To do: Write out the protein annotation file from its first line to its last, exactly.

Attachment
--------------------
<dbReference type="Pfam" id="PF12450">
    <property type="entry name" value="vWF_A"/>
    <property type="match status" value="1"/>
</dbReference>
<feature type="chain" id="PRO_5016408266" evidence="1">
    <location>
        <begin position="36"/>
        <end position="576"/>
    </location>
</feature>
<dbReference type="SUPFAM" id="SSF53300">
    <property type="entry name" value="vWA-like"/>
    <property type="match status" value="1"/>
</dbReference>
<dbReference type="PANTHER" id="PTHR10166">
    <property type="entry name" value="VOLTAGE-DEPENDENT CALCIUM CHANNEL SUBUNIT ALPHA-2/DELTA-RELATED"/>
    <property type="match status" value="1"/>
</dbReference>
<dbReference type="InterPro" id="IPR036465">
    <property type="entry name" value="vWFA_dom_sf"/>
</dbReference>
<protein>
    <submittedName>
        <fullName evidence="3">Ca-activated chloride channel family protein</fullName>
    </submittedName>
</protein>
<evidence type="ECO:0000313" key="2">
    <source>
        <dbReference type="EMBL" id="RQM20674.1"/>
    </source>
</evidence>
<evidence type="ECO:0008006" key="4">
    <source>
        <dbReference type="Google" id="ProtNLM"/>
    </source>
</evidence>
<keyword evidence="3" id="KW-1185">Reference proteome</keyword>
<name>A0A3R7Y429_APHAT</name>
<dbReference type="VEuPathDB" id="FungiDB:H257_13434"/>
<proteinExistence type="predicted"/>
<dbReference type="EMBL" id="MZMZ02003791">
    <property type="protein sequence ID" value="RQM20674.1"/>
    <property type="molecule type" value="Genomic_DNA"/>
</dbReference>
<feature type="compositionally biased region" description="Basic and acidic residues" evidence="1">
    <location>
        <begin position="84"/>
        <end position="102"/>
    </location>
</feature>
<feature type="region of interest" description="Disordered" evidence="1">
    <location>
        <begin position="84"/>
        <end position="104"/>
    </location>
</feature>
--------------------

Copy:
<dbReference type="Pfam" id="PF12450">
    <property type="entry name" value="vWF_A"/>
    <property type="match status" value="1"/>
</dbReference>
<feature type="chain" id="PRO_5016408266" evidence="1">
    <location>
        <begin position="36"/>
        <end position="576"/>
    </location>
</feature>
<dbReference type="SUPFAM" id="SSF53300">
    <property type="entry name" value="vWA-like"/>
    <property type="match status" value="1"/>
</dbReference>
<dbReference type="PANTHER" id="PTHR10166">
    <property type="entry name" value="VOLTAGE-DEPENDENT CALCIUM CHANNEL SUBUNIT ALPHA-2/DELTA-RELATED"/>
    <property type="match status" value="1"/>
</dbReference>
<dbReference type="InterPro" id="IPR036465">
    <property type="entry name" value="vWFA_dom_sf"/>
</dbReference>
<protein>
    <submittedName>
        <fullName evidence="3">Ca-activated chloride channel family protein</fullName>
    </submittedName>
</protein>
<evidence type="ECO:0000313" key="2">
    <source>
        <dbReference type="EMBL" id="RQM20674.1"/>
    </source>
</evidence>
<evidence type="ECO:0008006" key="4">
    <source>
        <dbReference type="Google" id="ProtNLM"/>
    </source>
</evidence>
<keyword evidence="3" id="KW-1185">Reference proteome</keyword>
<name>A0A3R7Y429_APHAT</name>
<dbReference type="VEuPathDB" id="FungiDB:H257_13434"/>
<proteinExistence type="predicted"/>
<dbReference type="EMBL" id="MZMZ02003791">
    <property type="protein sequence ID" value="RQM20674.1"/>
    <property type="molecule type" value="Genomic_DNA"/>
</dbReference>
<feature type="compositionally biased region" description="Basic and acidic residues" evidence="1">
    <location>
        <begin position="84"/>
        <end position="102"/>
    </location>
</feature>
<feature type="region of interest" description="Disordered" evidence="1">
    <location>
        <begin position="84"/>
        <end position="104"/>
    </location>
</feature>